In one of several animated Twitter discussions on Friday, I mentioned that I really like Pick Fours that act as glorified odds boosts on short-priced horses. Everyone wants to catch a big price, sure, but if you can take a heavily-bet favorite, single that horse in a Pick Four, and beat a favorite or two along the way, the sequence essentially turns into an odds boost. If said single is 4/5 and jogs after you play it to win, you won’t get much of a rate of return. However, if a $40 Pick Four ticket like this one hits and returns $300 or so, all of a sudden, you’ve turned that 4/5 into odds closer to 6-1. That’s value, and that’s my strategy here.

My single comes in the 10th race, the Churchill Downs. Masochistic burned me in his 2017 debut, but there are plenty of reasons to back him here. He’s easily the top early speed on paper, and if the track is playing to speed (as it often does on Kentucky Derby Day), he’s going to be very difficult to beat. This is not an easy sequence, and you need to single somewhere so as to spread in the other three legs. There are worse horses to do that with than a horse that could make an easy lead in a race without much other speed.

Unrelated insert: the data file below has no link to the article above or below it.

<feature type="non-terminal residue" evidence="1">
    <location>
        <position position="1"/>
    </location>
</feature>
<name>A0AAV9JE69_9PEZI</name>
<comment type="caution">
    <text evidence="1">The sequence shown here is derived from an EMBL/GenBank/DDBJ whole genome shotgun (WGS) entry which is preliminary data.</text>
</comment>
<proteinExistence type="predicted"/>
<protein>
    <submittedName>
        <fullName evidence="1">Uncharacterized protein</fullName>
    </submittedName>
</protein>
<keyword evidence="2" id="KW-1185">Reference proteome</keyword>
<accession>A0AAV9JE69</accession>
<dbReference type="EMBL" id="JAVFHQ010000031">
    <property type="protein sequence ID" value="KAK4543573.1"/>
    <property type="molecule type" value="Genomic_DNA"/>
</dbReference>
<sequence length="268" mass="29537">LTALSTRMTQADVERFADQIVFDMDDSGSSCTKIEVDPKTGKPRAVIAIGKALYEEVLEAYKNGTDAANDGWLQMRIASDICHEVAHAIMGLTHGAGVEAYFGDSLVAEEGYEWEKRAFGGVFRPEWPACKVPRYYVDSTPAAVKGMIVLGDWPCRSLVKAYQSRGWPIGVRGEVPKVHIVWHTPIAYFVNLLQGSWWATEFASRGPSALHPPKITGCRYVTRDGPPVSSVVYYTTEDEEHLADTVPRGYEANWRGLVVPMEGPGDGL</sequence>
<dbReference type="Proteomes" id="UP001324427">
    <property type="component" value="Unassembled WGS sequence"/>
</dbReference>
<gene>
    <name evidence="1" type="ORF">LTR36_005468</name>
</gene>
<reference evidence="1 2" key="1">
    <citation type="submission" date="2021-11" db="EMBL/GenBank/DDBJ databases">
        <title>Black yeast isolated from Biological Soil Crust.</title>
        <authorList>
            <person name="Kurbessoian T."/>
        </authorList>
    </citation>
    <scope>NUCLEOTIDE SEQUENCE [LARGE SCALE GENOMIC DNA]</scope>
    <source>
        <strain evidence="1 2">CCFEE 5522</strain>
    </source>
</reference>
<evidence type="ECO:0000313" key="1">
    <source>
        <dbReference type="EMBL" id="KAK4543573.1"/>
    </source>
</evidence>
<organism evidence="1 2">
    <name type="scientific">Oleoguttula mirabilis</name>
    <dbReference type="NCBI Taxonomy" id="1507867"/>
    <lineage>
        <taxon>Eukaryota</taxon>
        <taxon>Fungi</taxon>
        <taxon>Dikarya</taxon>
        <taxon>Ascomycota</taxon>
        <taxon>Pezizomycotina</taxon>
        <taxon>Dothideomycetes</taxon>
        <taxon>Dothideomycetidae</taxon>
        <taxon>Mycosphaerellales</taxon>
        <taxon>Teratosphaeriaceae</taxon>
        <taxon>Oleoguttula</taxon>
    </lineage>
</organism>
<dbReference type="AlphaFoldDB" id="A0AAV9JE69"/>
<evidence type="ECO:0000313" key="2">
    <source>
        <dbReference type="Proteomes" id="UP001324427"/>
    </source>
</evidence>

We dissected the Derby above, so I’ll go through the other two legs here. In the American Turf, I prefer closers Big Score and Good Samaritan, but if one of Oscar Performance or Conquest Farenheit gets away, they may be tough to catch. Meanwhile, in the Woodford Reserve, I most prefer Beach Patrol, although he’s no cinch in a wide-open betting race. Divisidero is 2-for-2 at Churchill, and both Bal a Bali and Enterprising (subbed in for the scratched World Approval) are good enough to win on their best days as well.